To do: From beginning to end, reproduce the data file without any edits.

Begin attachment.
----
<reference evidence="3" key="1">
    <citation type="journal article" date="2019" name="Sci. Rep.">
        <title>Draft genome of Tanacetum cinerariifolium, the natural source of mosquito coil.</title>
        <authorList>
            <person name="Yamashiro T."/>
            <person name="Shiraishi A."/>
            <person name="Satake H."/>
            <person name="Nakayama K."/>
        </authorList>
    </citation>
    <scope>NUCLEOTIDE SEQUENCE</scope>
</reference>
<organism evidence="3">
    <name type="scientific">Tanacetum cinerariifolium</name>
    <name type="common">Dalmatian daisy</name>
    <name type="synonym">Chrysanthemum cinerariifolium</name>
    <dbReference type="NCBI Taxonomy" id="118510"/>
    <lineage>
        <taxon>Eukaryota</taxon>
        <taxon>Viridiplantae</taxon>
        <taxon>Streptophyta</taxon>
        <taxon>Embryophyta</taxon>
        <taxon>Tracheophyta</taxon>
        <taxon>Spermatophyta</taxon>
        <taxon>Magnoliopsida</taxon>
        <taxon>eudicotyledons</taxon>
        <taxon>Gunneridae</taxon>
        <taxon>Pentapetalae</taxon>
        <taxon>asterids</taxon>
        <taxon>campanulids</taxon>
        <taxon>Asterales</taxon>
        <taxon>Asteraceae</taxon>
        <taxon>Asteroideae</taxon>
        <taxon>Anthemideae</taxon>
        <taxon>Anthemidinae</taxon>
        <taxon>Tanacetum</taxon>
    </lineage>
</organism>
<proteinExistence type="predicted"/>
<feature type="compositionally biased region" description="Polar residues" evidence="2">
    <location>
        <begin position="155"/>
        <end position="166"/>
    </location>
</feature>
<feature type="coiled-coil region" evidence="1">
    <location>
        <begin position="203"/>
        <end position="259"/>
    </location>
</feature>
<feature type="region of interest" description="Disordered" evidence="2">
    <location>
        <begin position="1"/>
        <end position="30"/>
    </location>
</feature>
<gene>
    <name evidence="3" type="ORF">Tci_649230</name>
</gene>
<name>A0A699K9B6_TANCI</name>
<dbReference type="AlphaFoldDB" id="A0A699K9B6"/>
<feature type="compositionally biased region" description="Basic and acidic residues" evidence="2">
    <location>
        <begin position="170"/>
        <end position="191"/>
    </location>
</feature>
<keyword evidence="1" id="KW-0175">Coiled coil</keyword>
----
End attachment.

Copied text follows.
<reference evidence="3" key="1">
    <citation type="journal article" date="2019" name="Sci. Rep.">
        <title>Draft genome of Tanacetum cinerariifolium, the natural source of mosquito coil.</title>
        <authorList>
            <person name="Yamashiro T."/>
            <person name="Shiraishi A."/>
            <person name="Satake H."/>
            <person name="Nakayama K."/>
        </authorList>
    </citation>
    <scope>NUCLEOTIDE SEQUENCE</scope>
</reference>
<organism evidence="3">
    <name type="scientific">Tanacetum cinerariifolium</name>
    <name type="common">Dalmatian daisy</name>
    <name type="synonym">Chrysanthemum cinerariifolium</name>
    <dbReference type="NCBI Taxonomy" id="118510"/>
    <lineage>
        <taxon>Eukaryota</taxon>
        <taxon>Viridiplantae</taxon>
        <taxon>Streptophyta</taxon>
        <taxon>Embryophyta</taxon>
        <taxon>Tracheophyta</taxon>
        <taxon>Spermatophyta</taxon>
        <taxon>Magnoliopsida</taxon>
        <taxon>eudicotyledons</taxon>
        <taxon>Gunneridae</taxon>
        <taxon>Pentapetalae</taxon>
        <taxon>asterids</taxon>
        <taxon>campanulids</taxon>
        <taxon>Asterales</taxon>
        <taxon>Asteraceae</taxon>
        <taxon>Asteroideae</taxon>
        <taxon>Anthemideae</taxon>
        <taxon>Anthemidinae</taxon>
        <taxon>Tanacetum</taxon>
    </lineage>
</organism>
<proteinExistence type="predicted"/>
<feature type="compositionally biased region" description="Polar residues" evidence="2">
    <location>
        <begin position="155"/>
        <end position="166"/>
    </location>
</feature>
<feature type="coiled-coil region" evidence="1">
    <location>
        <begin position="203"/>
        <end position="259"/>
    </location>
</feature>
<feature type="region of interest" description="Disordered" evidence="2">
    <location>
        <begin position="1"/>
        <end position="30"/>
    </location>
</feature>
<gene>
    <name evidence="3" type="ORF">Tci_649230</name>
</gene>
<name>A0A699K9B6_TANCI</name>
<dbReference type="AlphaFoldDB" id="A0A699K9B6"/>
<feature type="compositionally biased region" description="Basic and acidic residues" evidence="2">
    <location>
        <begin position="170"/>
        <end position="191"/>
    </location>
</feature>
<keyword evidence="1" id="KW-0175">Coiled coil</keyword>